After an exciting playoff filled with high scoring and comeback after comeback in 2019, the Chiefs capped it off with a final come-from-behind victory, outlasting the 49ers in the Super Bowl 31-20.
The Atlanta Falcons are 1-6. Let that sink in.
They have scored 184 points. They average 26 points per game. They have run up 40 and 39 points in two games this year. Sure, they’ve played some good teams; the Packers and Seahawks both look like playoff teams, and games against the Bears and Panthers were probably coinflips before the season. But their farcical losses against the Cowboys in week 2 and against Detroit this week reiterate an organisation that needs to be scrubbed from top to bottom.
I can understand (to a point) the loss against Dallas where, in comical circumstances, their special teams play lead them to allow an onside kick to wobble untouched the requisite 10 yards for a Cowboys player to jump on it and retain possession.
With a curtailed offseason and lack of practice time, special teams probably have a number of new members who haven’t played together, and the collective noun for a group of new players is a “brain explosion”. Sports are a dynamic environment, bad things happen despite best laid plans.
But the scenes from this morning where they lost to Detroit are purely on the playcalling of the coaching staff who should have known better and have reinforced the misery running through this franchise since the late third quarter of Super Bowl LI.
Let’s recap this latest stuff-up: the score is 16-14 to Detroit with Atlanta in possession having driven from their own 24 yard-line (gameclock 3:09 when the drive commenced) with a series of impressive catches by young wideout Russell Gage moving them into field goal range. T
he series in question begins on the Detroit 21-yard line, first and 10, with 1:31 on the gameclock and Detroit having not used any timeouts. Todd Gurley’s first rush goes for 8 yards after an excellent second and third effort with a defender hanging off him to gain more ground. This forces Detroit to use their first timeout. Gurley then runs for a yard on second and 2 to force Detroit to use a second timeout.
Finally, Gurley manages two key yards on the ensuing third and 1 to bring about a new set of downs and force Detroit to use their final timeout. As the Falcons players head back to the sidelines to compose themselves for the final assault to the summit of Mt W, Gurley’s initial 8-yard run is the key play here that allows Atlanta to convert from subsequent second and third-and-short situations to burn almost all of the remaining game clock.
Atlanta are now in point-blank range of a winning field goal, Detroit have no timeouts left, Atlanta have one, and coming out of the timeout have 1st and goal from the 10 yard line with the gameclock showing 1:12.
At this point, the wheels well and truly fall off. For the life of me, I have no idea why Atlanta are even running a play here and not getting Matt Ryan to kneel twice before calling timeout with 0:03 on the clock and getting the hell out of Dodge.
A field goal from the 10 yard line is 27 yards. Even with two kneels (-1 yard each), that’s a 29 yard gamewinner. Do you not trust your kicker from 29, but want to give them a chance from 22?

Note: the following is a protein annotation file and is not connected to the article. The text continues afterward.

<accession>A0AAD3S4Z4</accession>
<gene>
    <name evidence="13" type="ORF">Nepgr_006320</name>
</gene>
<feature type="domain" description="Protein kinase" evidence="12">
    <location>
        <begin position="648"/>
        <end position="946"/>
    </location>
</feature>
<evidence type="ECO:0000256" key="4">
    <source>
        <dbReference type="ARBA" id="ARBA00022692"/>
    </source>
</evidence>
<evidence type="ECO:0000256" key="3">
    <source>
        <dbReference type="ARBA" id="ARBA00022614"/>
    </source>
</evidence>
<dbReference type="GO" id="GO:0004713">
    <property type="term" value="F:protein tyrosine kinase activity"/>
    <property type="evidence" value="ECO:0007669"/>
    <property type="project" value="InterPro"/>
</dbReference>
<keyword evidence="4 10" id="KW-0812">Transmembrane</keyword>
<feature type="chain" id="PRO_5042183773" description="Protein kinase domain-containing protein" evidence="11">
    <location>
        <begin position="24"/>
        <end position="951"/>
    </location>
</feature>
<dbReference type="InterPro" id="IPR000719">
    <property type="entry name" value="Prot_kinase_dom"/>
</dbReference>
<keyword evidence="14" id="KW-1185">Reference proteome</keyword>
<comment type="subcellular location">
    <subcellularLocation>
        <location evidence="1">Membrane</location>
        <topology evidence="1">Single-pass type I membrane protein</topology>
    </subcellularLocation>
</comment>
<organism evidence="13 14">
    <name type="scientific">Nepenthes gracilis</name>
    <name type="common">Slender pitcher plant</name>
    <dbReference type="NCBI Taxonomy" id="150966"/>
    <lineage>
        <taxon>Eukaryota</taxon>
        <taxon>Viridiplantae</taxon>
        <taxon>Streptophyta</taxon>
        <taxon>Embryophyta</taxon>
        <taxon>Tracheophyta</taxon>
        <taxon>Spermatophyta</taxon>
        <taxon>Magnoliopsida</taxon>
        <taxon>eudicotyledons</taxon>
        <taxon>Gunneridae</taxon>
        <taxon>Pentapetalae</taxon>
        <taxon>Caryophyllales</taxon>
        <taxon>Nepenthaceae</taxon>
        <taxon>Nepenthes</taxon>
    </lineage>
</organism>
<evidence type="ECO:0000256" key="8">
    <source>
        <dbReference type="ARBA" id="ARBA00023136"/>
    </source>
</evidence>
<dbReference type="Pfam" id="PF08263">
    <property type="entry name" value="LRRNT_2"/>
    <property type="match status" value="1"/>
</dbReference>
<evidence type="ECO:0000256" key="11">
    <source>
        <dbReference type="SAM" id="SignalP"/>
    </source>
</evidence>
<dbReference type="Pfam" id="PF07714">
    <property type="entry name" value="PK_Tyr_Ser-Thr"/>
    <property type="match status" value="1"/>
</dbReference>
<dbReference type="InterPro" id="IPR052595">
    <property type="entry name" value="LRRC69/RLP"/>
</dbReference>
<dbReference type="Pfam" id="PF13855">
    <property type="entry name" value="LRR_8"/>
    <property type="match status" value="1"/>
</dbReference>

Hilariously, the Falcons then run the exact same play as the preceding 3rd-and-1, with Gurley running through a hole opened by his pulling right guard.
Gurley makes contact with the Detroit safety at the 6 yard line, then is released from the tackle and his momentum takes him barrelling towards the goal-line. I don’t know I put all the blame on Gurley; upon being released from contact he is clearly aware of the situation as he immediately tries to fall to the turf, but cannot avoid breaking the plane.
Touchdown Falcons, score 20-16, 1:07 left on the clock. The ensuing successful 2-point conversion at least forces Detroit to make a successful conversion. From this point you can bet houses that Detroit are going to march down the field and score despite not having any timeouts, and Matt Stafford duly obliges in finding tight end T.J. Hockenson in the end zone as time expires for the Lions.
Both of these stupid losses have come from simple errors in game awareness. In particular, they are mental errors from players coming out of timeouts. This falls on the coaching staff, who should know better. Why isn’t the hands player (presumably Hayden Hurst) diving all over that onside kick as it rolls towards him?
Who instructed Todd Gurley to run a normal play with barely over a minute on the clock with Detroit out of timeouts? Why are the Falcons finding ways to lose games when they have spent 59+ minutes adopting superior positions on the battlefield?
Frankly, I don’t see many more wins for the Falcons this season. Panthers week 8 is another coinflip. They might beat the Broncos week 9 before their bye. But coming out of the bye – Saints, Raiders, Saints, Chargers, Bucs, Chiefs, Bucs – they might very well go 0-7.
For a team that made the selling point of having 11 former first-round picks in their starting offense, that is proof that player talent is all for naught when the coaching is bottom of the barrel. There is a reason Dan Quinn got turfed this year.
Bad teams stay bad. Bad coaching staff stay bad. Atlanta are cruelly wasting the prime years of Julio Jones in amateur hour. Throw the 2020 tape in a bin, pile old “Super Bowl LI Champs” shirts that were never worn on top, throw all of that in a dumpster, set fire to it, and start scouting the top 5 of the 2021 draft. You’ve earned it.